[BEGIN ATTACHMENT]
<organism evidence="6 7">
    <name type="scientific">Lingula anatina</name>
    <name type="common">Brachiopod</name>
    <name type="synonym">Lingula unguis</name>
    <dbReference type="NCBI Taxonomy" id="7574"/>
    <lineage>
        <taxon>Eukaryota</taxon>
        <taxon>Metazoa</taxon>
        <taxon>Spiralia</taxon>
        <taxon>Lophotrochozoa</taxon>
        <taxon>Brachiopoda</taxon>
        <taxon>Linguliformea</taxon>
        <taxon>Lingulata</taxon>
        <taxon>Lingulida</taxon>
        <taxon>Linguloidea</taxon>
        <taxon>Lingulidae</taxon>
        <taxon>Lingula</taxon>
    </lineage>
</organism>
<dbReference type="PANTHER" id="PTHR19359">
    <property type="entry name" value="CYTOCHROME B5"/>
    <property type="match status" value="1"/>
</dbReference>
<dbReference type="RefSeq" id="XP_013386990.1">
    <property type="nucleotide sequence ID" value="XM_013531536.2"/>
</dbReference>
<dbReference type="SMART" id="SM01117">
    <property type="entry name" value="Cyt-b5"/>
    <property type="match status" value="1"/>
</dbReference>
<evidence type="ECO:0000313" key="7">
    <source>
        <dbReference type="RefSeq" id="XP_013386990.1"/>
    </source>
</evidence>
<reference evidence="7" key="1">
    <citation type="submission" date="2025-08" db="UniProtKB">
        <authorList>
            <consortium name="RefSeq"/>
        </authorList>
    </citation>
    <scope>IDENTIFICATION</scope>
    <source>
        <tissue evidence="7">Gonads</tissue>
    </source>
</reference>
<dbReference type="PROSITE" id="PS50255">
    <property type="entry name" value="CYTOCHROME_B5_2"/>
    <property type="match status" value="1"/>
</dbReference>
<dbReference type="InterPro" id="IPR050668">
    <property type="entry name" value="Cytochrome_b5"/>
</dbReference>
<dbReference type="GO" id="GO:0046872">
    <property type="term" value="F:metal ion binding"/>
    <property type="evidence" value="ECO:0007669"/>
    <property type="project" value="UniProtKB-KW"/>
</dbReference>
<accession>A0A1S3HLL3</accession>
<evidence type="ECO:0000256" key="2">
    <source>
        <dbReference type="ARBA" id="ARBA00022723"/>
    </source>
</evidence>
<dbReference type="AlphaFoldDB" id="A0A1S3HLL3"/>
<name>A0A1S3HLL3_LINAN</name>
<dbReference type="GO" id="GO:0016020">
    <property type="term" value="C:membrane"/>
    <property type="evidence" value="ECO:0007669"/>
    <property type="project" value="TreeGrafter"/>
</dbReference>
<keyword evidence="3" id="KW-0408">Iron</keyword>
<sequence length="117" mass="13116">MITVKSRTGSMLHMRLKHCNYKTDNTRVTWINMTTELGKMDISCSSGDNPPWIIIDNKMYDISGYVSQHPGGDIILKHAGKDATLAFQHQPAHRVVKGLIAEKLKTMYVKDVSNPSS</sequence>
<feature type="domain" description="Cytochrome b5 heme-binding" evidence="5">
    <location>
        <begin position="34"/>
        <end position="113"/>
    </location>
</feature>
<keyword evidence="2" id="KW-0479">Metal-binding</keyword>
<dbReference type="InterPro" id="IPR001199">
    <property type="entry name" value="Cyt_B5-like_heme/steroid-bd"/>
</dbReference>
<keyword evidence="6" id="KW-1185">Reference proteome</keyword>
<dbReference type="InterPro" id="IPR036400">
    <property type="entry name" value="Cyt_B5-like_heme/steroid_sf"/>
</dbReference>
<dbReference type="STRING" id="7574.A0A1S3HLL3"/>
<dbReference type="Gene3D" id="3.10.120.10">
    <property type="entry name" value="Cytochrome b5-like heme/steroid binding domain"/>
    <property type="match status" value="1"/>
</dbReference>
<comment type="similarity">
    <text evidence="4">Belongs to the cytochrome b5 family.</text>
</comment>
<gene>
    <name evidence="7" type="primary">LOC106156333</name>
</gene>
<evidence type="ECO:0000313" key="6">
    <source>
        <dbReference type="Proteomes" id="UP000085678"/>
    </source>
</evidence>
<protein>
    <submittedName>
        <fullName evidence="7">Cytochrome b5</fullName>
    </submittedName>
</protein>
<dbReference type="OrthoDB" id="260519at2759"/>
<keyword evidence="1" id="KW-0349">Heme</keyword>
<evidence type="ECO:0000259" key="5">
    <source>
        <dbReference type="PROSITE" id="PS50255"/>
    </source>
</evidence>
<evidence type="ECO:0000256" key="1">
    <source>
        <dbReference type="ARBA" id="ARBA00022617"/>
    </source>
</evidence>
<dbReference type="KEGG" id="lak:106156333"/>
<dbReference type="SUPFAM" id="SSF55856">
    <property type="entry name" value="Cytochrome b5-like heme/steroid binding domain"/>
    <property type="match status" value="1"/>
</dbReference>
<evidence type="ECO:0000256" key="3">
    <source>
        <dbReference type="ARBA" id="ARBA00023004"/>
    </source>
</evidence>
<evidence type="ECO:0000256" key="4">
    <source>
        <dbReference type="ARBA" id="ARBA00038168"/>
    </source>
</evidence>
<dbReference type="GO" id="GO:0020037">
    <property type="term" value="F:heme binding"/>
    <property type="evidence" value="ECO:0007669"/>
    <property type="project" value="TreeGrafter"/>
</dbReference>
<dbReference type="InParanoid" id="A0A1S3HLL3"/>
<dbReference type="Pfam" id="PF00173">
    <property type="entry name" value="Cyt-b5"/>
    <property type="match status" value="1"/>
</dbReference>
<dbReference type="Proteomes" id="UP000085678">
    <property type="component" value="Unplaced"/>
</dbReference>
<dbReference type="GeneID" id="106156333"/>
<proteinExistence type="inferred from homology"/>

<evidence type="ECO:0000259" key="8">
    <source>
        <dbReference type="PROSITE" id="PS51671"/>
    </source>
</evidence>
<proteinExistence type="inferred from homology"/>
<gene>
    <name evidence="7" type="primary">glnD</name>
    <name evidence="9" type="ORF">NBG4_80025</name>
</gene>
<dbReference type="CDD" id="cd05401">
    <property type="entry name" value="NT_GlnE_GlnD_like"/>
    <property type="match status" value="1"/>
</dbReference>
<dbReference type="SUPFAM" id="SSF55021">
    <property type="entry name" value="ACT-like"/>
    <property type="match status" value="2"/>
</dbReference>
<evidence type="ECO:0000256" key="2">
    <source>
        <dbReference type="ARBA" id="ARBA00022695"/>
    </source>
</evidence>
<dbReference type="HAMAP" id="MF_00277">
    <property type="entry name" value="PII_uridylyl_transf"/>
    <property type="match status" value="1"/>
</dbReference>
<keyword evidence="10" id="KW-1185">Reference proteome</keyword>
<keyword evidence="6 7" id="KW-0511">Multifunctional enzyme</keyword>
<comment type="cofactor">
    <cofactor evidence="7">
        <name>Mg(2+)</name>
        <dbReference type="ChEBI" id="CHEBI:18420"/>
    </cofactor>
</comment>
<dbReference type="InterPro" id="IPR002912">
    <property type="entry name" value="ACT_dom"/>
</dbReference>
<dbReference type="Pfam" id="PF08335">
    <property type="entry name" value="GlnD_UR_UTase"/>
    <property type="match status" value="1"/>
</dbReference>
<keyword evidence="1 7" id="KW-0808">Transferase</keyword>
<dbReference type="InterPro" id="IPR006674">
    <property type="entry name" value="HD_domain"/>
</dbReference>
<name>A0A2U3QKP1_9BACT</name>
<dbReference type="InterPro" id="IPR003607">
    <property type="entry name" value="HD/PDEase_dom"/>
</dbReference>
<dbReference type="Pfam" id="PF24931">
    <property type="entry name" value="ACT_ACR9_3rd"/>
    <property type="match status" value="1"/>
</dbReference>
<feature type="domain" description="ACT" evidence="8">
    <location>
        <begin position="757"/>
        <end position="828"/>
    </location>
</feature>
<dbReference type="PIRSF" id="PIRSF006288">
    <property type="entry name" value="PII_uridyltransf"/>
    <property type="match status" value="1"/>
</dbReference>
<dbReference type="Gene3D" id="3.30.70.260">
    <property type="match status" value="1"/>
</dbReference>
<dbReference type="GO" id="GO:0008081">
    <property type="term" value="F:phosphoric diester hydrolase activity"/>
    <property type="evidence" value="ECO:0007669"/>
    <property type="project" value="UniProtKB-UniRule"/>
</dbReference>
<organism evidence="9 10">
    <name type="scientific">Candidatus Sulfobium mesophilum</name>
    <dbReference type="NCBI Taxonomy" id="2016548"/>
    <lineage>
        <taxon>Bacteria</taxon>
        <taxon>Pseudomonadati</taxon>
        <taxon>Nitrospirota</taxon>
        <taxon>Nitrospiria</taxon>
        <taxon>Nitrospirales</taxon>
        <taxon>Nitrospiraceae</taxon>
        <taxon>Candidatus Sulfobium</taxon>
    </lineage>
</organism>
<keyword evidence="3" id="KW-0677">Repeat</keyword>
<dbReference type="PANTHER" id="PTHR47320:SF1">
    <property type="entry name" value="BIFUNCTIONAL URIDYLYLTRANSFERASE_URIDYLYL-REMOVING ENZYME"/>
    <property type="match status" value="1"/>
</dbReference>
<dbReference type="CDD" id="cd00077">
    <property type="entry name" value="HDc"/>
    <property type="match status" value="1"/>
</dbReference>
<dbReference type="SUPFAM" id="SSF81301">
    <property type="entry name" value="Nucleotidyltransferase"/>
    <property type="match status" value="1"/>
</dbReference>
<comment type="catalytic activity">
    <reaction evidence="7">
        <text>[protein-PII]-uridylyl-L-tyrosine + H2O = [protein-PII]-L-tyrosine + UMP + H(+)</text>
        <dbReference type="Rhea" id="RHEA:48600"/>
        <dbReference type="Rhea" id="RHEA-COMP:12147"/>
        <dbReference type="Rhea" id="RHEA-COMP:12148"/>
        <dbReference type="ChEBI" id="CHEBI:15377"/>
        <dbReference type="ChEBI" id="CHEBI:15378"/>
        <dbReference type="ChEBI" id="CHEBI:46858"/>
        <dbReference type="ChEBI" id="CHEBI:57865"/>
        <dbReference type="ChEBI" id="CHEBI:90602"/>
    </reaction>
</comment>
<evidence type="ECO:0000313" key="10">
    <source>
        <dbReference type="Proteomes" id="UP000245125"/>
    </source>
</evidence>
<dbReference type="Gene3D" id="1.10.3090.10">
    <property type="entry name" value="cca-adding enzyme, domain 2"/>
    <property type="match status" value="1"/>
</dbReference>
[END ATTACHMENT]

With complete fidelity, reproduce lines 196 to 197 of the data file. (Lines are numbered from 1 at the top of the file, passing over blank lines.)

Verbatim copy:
</dbReference>
<name>A0A2U3QKP1_9BACT</name>